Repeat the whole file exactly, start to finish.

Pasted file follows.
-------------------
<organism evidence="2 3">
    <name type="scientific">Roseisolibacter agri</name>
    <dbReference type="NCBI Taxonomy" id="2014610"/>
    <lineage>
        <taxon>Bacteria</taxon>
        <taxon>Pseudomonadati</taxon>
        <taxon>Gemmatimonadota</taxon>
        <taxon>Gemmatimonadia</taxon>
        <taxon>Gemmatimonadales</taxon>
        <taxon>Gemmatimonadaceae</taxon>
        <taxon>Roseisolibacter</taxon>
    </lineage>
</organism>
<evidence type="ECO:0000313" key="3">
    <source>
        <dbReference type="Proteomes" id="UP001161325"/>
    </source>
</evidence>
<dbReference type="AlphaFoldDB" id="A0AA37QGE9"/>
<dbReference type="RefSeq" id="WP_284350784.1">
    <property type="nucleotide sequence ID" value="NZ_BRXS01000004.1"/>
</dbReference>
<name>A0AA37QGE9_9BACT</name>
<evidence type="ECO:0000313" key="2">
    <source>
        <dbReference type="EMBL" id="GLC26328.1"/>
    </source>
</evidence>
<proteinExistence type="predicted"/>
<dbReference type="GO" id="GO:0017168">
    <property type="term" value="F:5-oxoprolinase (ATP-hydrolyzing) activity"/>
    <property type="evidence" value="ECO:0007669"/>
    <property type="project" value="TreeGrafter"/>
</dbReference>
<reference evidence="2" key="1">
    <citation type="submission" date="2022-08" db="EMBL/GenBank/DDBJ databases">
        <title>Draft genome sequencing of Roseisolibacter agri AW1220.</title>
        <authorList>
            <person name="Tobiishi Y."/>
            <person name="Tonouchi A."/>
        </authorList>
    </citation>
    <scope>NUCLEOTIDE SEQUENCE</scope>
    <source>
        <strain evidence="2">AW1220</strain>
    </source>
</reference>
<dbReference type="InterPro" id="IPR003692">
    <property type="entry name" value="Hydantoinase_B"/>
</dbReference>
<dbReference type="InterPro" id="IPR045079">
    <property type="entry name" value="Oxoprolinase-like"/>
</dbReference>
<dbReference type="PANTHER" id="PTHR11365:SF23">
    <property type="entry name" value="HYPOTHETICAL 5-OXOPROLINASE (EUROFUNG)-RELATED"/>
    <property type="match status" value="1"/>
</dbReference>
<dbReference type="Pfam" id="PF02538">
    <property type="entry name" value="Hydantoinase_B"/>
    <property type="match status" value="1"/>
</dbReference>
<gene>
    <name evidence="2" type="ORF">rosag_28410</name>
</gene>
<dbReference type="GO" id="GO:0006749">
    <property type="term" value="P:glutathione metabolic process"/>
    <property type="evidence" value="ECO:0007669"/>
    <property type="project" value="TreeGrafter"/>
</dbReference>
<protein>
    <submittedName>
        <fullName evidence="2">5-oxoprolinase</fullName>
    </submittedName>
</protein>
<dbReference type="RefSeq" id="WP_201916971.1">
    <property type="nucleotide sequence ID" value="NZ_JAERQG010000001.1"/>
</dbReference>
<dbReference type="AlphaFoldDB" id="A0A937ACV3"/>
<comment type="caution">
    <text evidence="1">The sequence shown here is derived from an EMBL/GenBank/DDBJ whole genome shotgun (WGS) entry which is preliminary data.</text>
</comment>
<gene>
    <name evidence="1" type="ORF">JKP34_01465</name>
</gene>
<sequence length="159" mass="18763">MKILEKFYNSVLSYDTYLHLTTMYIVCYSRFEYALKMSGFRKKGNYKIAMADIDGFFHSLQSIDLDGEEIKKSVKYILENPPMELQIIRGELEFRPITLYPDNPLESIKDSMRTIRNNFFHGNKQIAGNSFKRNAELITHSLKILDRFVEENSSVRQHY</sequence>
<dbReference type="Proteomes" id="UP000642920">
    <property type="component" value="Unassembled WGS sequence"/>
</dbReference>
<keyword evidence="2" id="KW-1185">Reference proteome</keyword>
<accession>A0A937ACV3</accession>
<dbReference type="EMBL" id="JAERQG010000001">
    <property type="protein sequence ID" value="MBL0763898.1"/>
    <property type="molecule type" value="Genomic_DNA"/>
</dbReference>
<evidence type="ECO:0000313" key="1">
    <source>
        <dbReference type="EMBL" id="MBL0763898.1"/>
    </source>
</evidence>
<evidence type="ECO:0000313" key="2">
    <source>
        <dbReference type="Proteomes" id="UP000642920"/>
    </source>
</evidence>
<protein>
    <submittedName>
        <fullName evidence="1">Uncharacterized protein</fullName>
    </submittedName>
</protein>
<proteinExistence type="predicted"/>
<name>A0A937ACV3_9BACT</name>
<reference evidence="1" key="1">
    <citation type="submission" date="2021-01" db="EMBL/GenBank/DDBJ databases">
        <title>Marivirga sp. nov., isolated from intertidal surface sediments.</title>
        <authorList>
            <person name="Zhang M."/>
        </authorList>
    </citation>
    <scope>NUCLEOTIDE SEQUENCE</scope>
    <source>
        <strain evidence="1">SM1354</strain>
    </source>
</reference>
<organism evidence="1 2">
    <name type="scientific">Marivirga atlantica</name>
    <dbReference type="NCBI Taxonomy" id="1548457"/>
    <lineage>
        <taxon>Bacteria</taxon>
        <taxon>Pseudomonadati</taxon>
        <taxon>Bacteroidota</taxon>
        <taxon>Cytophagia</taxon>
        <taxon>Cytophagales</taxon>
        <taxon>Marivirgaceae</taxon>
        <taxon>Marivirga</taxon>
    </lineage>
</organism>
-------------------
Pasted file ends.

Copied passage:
<organism evidence="2 3">
    <name type="scientific">Roseisolibacter agri</name>
    <dbReference type="NCBI Taxonomy" id="2014610"/>
    <lineage>
        <taxon>Bacteria</taxon>
        <taxon>Pseudomonadati</taxon>
        <taxon>Gemmatimonadota</taxon>
        <taxon>Gemmatimonadia</taxon>
        <taxon>Gemmatimonadales</taxon>
        <taxon>Gemmatimonadaceae</taxon>
        <taxon>Roseisolibacter</taxon>
    </lineage>
</organism>
<evidence type="ECO:0000313" key="3">
    <source>
        <dbReference type="Proteomes" id="UP001161325"/>
    </source>
</evidence>
<dbReference type="AlphaFoldDB" id="A0AA37QGE9"/>
<dbReference type="RefSeq" id="WP_284350784.1">
    <property type="nucleotide sequence ID" value="NZ_BRXS01000004.1"/>
</dbReference>
<name>A0AA37QGE9_9BACT</name>
<evidence type="ECO:0000313" key="2">
    <source>
        <dbReference type="EMBL" id="GLC26328.1"/>
    </source>
</evidence>
<proteinExistence type="predicted"/>
<dbReference type="GO" id="GO:0017168">
    <property type="term" value="F:5-oxoprolinase (ATP-hydrolyzing) activity"/>
    <property type="evidence" value="ECO:0007669"/>
    <property type="project" value="TreeGrafter"/>
</dbReference>
<reference evidence="2" key="1">
    <citation type="submission" date="2022-08" db="EMBL/GenBank/DDBJ databases">
        <title>Draft genome sequencing of Roseisolibacter agri AW1220.</title>
        <authorList>
            <person name="Tobiishi Y."/>
            <person name="Tonouchi A."/>
        </authorList>
    </citation>
    <scope>NUCLEOTIDE SEQUENCE</scope>
    <source>
        <strain evidence="2">AW1220</strain>
    </source>
</reference>
<dbReference type="InterPro" id="IPR003692">
    <property type="entry name" value="Hydantoinase_B"/>
</dbReference>
<dbReference type="InterPro" id="IPR045079">
    <property type="entry name" value="Oxoprolinase-like"/>
</dbReference>
<dbReference type="PANTHER" id="PTHR11365:SF23">
    <property type="entry name" value="HYPOTHETICAL 5-OXOPROLINASE (EUROFUNG)-RELATED"/>
    <property type="match status" value="1"/>
</dbReference>
<dbReference type="Pfam" id="PF02538">
    <property type="entry name" value="Hydantoinase_B"/>
    <property type="match status" value="1"/>
</dbReference>
<gene>
    <name evidence="2" type="ORF">rosag_28410</name>
</gene>
<dbReference type="GO" id="GO:0006749">
    <property type="term" value="P:glutathione metabolic process"/>
    <property type="evidence" value="ECO:0007669"/>
    <property type="project" value="TreeGrafter"/>
</dbReference>
<protein>
    <submittedName>
        <fullName evidence="2">5-oxoprolinase</fullName>
    </submittedName>
</protein>
<dbReference type="RefSeq" id="WP_201916971.1">
    <property type="nucleotide sequence ID" value="NZ_JAERQG010000001.1"/>
</dbReference>
<dbReference type="AlphaFoldDB" id="A0A937ACV3"/>
<comment type="caution">
    <text evidence="1">The sequence shown here is derived from an EMBL/GenBank/DDBJ whole genome shotgun (WGS) entry which is preliminary data.</text>
</comment>
<gene>
    <name evidence="1" type="ORF">JKP34_01465</name>
</gene>
<sequence length="159" mass="18763">MKILEKFYNSVLSYDTYLHLTTMYIVCYSRFEYALKMSGFRKKGNYKIAMADIDGFFHSLQSIDLDGEEIKKSVKYILENPPMELQIIRGELEFRPITLYPDNPLESIKDSMRTIRNNFFHGNKQIAGNSFKRNAELITHSLKILDRFVEENSSVRQHY</sequence>
<dbReference type="Proteomes" id="UP000642920">
    <property type="component" value="Unassembled WGS sequence"/>
</dbReference>
<keyword evidence="2" id="KW-1185">Reference proteome</keyword>
<accession>A0A937ACV3</accession>
<dbReference type="EMBL" id="JAERQG010000001">
    <property type="protein sequence ID" value="MBL0763898.1"/>
    <property type="molecule type" value="Genomic_DNA"/>
</dbReference>
<evidence type="ECO:0000313" key="1">
    <source>
        <dbReference type="EMBL" id="MBL0763898.1"/>
    </source>
</evidence>
<evidence type="ECO:0000313" key="2">
    <source>
        <dbReference type="Proteomes" id="UP000642920"/>
    </source>
</evidence>
<protein>
    <submittedName>
        <fullName evidence="1">Uncharacterized protein</fullName>
    </submittedName>
</protein>
<proteinExistence type="predicted"/>
<name>A0A937ACV3_9BACT</name>
<reference evidence="1" key="1">
    <citation type="submission" date="2021-01" db="EMBL/GenBank/DDBJ databases">
        <title>Marivirga sp. nov., isolated from intertidal surface sediments.</title>
        <authorList>
            <person name="Zhang M."/>
        </authorList>
    </citation>
    <scope>NUCLEOTIDE SEQUENCE</scope>
    <source>
        <strain evidence="1">SM1354</strain>
    </source>
</reference>
<organism evidence="1 2">
    <name type="scientific">Marivirga atlantica</name>
    <dbReference type="NCBI Taxonomy" id="1548457"/>
    <lineage>
        <taxon>Bacteria</taxon>
        <taxon>Pseudomonadati</taxon>
        <taxon>Bacteroidota</taxon>
        <taxon>Cytophagia</taxon>
        <taxon>Cytophagales</taxon>
        <taxon>Marivirgaceae</taxon>
        <taxon>Marivirga</taxon>
    </lineage>
</organism>